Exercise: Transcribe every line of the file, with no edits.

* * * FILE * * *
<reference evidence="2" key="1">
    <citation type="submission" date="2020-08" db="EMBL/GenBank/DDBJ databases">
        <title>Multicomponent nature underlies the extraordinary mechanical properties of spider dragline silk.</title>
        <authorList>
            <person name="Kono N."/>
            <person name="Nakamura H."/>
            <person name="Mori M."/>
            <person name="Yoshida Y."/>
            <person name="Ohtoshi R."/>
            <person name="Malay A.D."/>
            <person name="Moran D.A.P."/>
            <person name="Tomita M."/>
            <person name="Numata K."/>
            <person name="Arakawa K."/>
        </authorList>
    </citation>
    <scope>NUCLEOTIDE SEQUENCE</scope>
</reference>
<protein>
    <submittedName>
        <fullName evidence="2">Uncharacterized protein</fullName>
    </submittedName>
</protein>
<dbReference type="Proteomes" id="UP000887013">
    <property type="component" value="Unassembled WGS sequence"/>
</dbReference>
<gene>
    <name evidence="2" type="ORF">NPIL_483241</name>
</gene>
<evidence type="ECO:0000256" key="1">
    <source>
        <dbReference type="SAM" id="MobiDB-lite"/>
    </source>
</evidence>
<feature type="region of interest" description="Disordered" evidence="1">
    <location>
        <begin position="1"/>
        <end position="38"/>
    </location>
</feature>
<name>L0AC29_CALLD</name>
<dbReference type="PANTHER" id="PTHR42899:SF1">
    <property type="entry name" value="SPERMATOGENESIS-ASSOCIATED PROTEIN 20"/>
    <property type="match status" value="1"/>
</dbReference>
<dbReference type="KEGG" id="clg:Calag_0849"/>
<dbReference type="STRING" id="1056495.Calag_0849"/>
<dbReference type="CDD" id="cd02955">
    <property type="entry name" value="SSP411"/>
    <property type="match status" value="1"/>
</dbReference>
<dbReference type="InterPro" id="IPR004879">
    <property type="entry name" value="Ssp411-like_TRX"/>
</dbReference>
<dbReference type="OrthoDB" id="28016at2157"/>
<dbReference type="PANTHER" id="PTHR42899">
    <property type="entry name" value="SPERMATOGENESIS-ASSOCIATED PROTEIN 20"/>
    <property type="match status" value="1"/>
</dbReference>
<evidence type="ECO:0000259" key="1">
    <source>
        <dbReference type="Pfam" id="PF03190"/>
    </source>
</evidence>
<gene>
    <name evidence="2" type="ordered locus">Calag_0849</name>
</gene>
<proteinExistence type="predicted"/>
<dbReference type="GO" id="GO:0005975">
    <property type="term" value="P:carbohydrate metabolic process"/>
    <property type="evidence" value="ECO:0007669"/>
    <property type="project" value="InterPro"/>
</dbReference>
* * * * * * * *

<reference evidence="2" key="1">
    <citation type="submission" date="2020-08" db="EMBL/GenBank/DDBJ databases">
        <title>Multicomponent nature underlies the extraordinary mechanical properties of spider dragline silk.</title>
        <authorList>
            <person name="Kono N."/>
            <person name="Nakamura H."/>
            <person name="Mori M."/>
            <person name="Yoshida Y."/>
            <person name="Ohtoshi R."/>
            <person name="Malay A.D."/>
            <person name="Moran D.A.P."/>
            <person name="Tomita M."/>
            <person name="Numata K."/>
            <person name="Arakawa K."/>
        </authorList>
    </citation>
    <scope>NUCLEOTIDE SEQUENCE</scope>
</reference>
<protein>
    <submittedName>
        <fullName evidence="2">Uncharacterized protein</fullName>
    </submittedName>
</protein>
<dbReference type="Proteomes" id="UP000887013">
    <property type="component" value="Unassembled WGS sequence"/>
</dbReference>
<gene>
    <name evidence="2" type="ORF">NPIL_483241</name>
</gene>
<evidence type="ECO:0000256" key="1">
    <source>
        <dbReference type="SAM" id="MobiDB-lite"/>
    </source>
</evidence>
<feature type="region of interest" description="Disordered" evidence="1">
    <location>
        <begin position="1"/>
        <end position="38"/>
    </location>
</feature>
<name>L0AC29_CALLD</name>
<dbReference type="PANTHER" id="PTHR42899:SF1">
    <property type="entry name" value="SPERMATOGENESIS-ASSOCIATED PROTEIN 20"/>
    <property type="match status" value="1"/>
</dbReference>
<dbReference type="KEGG" id="clg:Calag_0849"/>
<dbReference type="STRING" id="1056495.Calag_0849"/>
<dbReference type="CDD" id="cd02955">
    <property type="entry name" value="SSP411"/>
    <property type="match status" value="1"/>
</dbReference>
<dbReference type="InterPro" id="IPR004879">
    <property type="entry name" value="Ssp411-like_TRX"/>
</dbReference>
<dbReference type="OrthoDB" id="28016at2157"/>
<dbReference type="PANTHER" id="PTHR42899">
    <property type="entry name" value="SPERMATOGENESIS-ASSOCIATED PROTEIN 20"/>
    <property type="match status" value="1"/>
</dbReference>
<evidence type="ECO:0000259" key="1">
    <source>
        <dbReference type="Pfam" id="PF03190"/>
    </source>
</evidence>
<gene>
    <name evidence="2" type="ordered locus">Calag_0849</name>
</gene>
<proteinExistence type="predicted"/>
<dbReference type="GO" id="GO:0005975">
    <property type="term" value="P:carbohydrate metabolic process"/>
    <property type="evidence" value="ECO:0007669"/>
    <property type="project" value="InterPro"/>
</dbReference>